Tuesday, September 09, 2008

Summer Crossing

"They say it's not the same anymore...all in all, it would seem that the change in Provincetown which people speak of, especially those who contrast it to their salad days, is not so much that it is any less alluring or it's gay life less vigorous, but rather that with the New Conscience gaining ground elsewhere it is no longer one of (a) few ports in the storm. It is not quite the never-never vacationland of one's wilder dreams it once seemed to be, because you can believe it's really there now. It is beautiful, beautiful people live here, beautiful people come here. But no longer...on parole".

This heady, albeit heavily edited prose comes from John Francis Hunter's lengthy 1972 epic "The Gay Insider", a moldering copy of which presently sits at my left hand. I bought the book when I was all of 17 years old, and it still has some value as sort of WABAC machine to our not so distant past. In spite of the lovely and then brand-new liberation rhetoric, it only seems to reinforce the idea that people have been complaining about Provincetown changing for a great many years. One feels that perhaps even the Wampanoag must have complained about the changes wrought by those awful Pilgrims after they picked up and headed off to Plymouth for more fertile ground and potable water.

It seems like almost everyone had something to say this summer. Dear friends had taken to referring to the place as Problemstown. But the concerns at hand were no longer my issues.

Here it is: Perhaps it's not actually Provincetown that changes. Certainly, retail establishments open and close, new restaurants appear as some old standbys drearily trudge on, real estate prices creep ever higher. One generation is given the gift of growing old; another blithely replaces it.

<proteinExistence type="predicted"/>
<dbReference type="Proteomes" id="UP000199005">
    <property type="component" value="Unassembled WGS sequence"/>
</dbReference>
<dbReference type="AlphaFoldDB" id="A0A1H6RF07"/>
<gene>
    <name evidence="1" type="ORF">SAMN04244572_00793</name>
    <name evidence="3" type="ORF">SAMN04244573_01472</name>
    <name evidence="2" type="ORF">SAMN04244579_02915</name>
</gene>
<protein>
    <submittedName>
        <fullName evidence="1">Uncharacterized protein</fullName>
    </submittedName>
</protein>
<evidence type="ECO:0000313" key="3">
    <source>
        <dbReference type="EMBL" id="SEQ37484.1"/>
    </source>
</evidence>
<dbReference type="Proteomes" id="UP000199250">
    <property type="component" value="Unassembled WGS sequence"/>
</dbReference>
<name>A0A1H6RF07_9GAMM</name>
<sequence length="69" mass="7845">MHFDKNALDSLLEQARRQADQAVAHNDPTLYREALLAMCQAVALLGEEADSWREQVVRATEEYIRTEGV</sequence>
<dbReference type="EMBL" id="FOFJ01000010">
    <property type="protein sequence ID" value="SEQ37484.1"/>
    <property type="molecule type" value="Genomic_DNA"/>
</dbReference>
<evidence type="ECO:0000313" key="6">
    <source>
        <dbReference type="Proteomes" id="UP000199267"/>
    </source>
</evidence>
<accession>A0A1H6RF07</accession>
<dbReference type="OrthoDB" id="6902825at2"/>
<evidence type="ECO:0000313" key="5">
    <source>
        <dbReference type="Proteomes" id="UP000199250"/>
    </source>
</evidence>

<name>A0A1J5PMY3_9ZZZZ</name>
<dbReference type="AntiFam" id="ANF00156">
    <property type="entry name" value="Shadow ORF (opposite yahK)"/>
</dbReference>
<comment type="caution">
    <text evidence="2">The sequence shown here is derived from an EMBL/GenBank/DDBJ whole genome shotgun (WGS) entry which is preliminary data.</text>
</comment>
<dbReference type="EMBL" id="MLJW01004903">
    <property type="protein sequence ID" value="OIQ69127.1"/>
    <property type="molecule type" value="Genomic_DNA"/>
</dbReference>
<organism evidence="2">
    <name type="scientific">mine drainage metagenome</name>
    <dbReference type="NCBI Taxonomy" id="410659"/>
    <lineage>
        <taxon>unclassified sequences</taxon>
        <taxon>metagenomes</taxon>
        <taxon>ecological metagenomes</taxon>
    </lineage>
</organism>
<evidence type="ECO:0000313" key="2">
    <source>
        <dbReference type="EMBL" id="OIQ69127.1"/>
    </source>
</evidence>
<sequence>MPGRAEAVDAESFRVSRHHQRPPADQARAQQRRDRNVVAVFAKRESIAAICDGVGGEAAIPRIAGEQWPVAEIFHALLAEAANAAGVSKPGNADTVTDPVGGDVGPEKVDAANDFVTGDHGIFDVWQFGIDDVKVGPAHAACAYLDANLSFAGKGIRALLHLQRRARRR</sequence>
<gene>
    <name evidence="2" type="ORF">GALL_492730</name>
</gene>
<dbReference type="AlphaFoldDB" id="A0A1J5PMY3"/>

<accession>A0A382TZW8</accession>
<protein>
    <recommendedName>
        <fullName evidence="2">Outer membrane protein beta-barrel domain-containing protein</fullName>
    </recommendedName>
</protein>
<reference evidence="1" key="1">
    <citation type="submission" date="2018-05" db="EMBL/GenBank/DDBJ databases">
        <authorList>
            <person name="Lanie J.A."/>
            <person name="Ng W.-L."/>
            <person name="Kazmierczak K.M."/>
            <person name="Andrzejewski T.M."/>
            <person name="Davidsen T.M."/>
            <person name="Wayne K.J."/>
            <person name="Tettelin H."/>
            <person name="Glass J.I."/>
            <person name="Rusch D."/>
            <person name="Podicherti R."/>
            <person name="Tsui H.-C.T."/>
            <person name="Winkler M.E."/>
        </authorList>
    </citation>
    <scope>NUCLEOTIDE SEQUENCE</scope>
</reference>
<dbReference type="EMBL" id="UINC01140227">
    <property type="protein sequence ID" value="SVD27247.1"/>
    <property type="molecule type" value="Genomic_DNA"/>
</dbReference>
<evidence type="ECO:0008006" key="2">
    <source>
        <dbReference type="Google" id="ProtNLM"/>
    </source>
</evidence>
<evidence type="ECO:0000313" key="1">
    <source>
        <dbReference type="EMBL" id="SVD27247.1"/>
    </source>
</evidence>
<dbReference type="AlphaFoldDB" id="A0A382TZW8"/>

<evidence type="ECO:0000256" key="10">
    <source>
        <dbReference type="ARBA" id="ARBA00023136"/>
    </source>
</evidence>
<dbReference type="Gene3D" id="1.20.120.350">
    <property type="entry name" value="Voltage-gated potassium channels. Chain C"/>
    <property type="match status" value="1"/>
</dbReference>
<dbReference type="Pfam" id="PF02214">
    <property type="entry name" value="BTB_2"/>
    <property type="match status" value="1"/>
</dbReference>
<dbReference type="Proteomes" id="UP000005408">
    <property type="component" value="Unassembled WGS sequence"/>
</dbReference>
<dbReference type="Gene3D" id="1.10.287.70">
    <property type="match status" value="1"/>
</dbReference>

Basically, the town seems to stay more or less the same; it's we who change within it.

And for some of us old yearly trustees, it's only the conditions of that parole that have changed.

We are sentenced to return year after year.


Richard said...

My partner and I have been going to P-town off and on for the last ten years. This summer we rented a condo for two weeks. Our neighbors on each side were “straight” families from Boston. In past years gays and lesbians occupied each of the units. I’m guessing that the rental rates may have risen so high that younger gays and lesbians can’t afford P-town. Or is it that people in general are becoming more accepting and it doesn’t bother them to rent a vacation home next to a bunch of queers?

Supreme11 said...

Well said nd well written! Sorry I havnt been reading mu8ch, but you know I love reading your blog man!

Mike said...

I've always wanted to live or buy in Provincetown, but then I wonder if it would be the same. And also faggots like me driving up the prices are part of the problem.

What's happening is the same thing that happened to my building in the gay ghetto...all the single gay men and couples have been replaced mostly by rich yuppie lawyers.

Call a place "Paradise" then kiss it goodbye.

johnnybc@cox.net said...

Gay Ghetto- Only the 'mos will move into a dumpy neighborhood, get rid of the garbage, the rats, and the cockroaches, plant trees, flowers , put up paint, window boxes, safe lighting, raise the rents and force the indigenous out, but not to high to stop the fabulous from moving in, call it a "ghetto" and complain when others see the beauty and buy into it, which raises the rents and forces the indigenous out... boo hoo.

P'town changing?
Everything changes.
My 2nd grade archetypal red brick school house in my home town has been decommissioned. Jeff Buckley is dead. They want to widen Rt 44.
Things change. But if we fight every change, there would be no women's vote, no St Louis Arch, no President-elect Obama, no fruit smoothies with protein powder, no paved road out to the tip of Cape Cod...

If you can't embrace change, or accept it gracefully, then move on to where you don't have or know the history.